The interim report of the Mental Health Commission and the almost simultaneous announcement by the HSE about the care of patients at North Kerry CAMHS raises many questions about the treatment of patients, a Kerry TD has said.
Deputy Pa Daly said the North Kerry announcement, while welcome, does not state when the full review over 15 years will commence.
“While families I spoke to over the weekend hope that this report will be another step in the right direction and should prioritise the need for a better system in Cork/Kerry, the necessary steps have not yet been taken,” he said.
He said the children of those who can pay can access treatment and those who can’t will have to join the waiting lists and many health professionals are saying that the psychiatrist-led approach should be questioned.
“A complete overhaul is necessary as the system is clearly not fit for purpose. Professionals in the field have been saying this and now the Mental Health Commission has said it.
“Too many children have suffered from over-prescription and it is heartbreaking to see that, even still, some teams are not monitoring psychotropic medication and not escalating cases as they feel there is no point.
“There is also a lack of planning when patients become 18 with some having to wait two years for an appointment,” Deputy Daly said.
“The call to cherish all the children of the nation equally rings particularly hollow in this case,” he added.
Meanwhile, children’s charity Barnardos is calling on the Government to improve supports for children in care experiencing mental health issues in response to the report by the Mental Health Commission which highlighted significant deficits in the Child and Adolescent Mental Health System (CAMHS).
The charity branded the commission’s report as “extremely concerning”.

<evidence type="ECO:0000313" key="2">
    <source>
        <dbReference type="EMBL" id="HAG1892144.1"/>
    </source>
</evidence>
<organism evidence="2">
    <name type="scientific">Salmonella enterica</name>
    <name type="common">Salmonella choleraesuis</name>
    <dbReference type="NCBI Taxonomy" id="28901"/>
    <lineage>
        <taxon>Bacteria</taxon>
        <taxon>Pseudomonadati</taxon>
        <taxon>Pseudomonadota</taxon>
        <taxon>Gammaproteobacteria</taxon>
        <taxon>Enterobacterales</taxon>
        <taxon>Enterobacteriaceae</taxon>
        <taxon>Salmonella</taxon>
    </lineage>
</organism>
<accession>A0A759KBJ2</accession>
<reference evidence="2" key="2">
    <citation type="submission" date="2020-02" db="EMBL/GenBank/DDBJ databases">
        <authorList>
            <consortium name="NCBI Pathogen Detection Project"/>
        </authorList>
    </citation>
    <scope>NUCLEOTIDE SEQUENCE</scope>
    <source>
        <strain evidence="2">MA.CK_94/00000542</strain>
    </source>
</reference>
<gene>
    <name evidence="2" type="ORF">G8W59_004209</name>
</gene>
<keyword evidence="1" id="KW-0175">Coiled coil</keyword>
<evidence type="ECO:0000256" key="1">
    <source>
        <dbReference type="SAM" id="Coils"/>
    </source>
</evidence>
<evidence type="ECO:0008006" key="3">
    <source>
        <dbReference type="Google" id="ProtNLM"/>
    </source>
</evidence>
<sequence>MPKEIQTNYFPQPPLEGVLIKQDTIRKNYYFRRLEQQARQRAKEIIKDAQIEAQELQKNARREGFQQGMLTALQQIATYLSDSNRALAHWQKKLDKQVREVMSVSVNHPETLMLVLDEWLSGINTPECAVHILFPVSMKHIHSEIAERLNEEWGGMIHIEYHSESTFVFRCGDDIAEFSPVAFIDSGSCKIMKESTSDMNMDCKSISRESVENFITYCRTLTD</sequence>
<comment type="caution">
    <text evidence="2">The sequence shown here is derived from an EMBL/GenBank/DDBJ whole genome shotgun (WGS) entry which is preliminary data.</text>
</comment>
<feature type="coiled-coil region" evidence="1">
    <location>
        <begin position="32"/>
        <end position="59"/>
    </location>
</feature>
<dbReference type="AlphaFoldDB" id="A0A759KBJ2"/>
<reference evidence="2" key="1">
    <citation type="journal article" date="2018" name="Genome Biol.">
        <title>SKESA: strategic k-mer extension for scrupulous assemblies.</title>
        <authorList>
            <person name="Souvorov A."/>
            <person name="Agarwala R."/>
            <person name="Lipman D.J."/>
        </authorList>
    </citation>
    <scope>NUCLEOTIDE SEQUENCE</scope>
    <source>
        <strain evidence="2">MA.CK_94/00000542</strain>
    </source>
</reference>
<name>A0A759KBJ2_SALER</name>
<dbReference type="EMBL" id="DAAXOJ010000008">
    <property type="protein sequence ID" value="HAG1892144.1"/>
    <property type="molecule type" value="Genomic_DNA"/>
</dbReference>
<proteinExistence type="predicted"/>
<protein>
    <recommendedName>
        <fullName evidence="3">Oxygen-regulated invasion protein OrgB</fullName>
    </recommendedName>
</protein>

“When children are refused CAMHS support, for example for failure to meet thresholds, there is often nowhere else appropriate for them to go to get appropriate mental health support. Their mental health and wellbeing can deteriorate as a result,” said Freda McKittrick of Barnardos.
“Nowhere is this more concerning than for children in the care of the State,” she said, adding that these children are often among the most vulnerable in the country.
In addition to mental health issues they will often have experienced significant trauma and be suffering from additional adversities.
Barnardos said the lack of a multi-disciplinary approach for children in care around mental health support jeopardises their mental health as well as the care they receive for other needs they have such as in relation to a disability diagnosis.
“A lack of adequate mental health can exacerbate their issues, further traumatise them and lead to a deterioration of their health and wellbeing.
“In this way, the State can fail in their duty to protect these children, particularly concerning as their families and parents are not in a position to advocate further on their behalf. This needs to be addressed as a matter of urgency,” the charity said.
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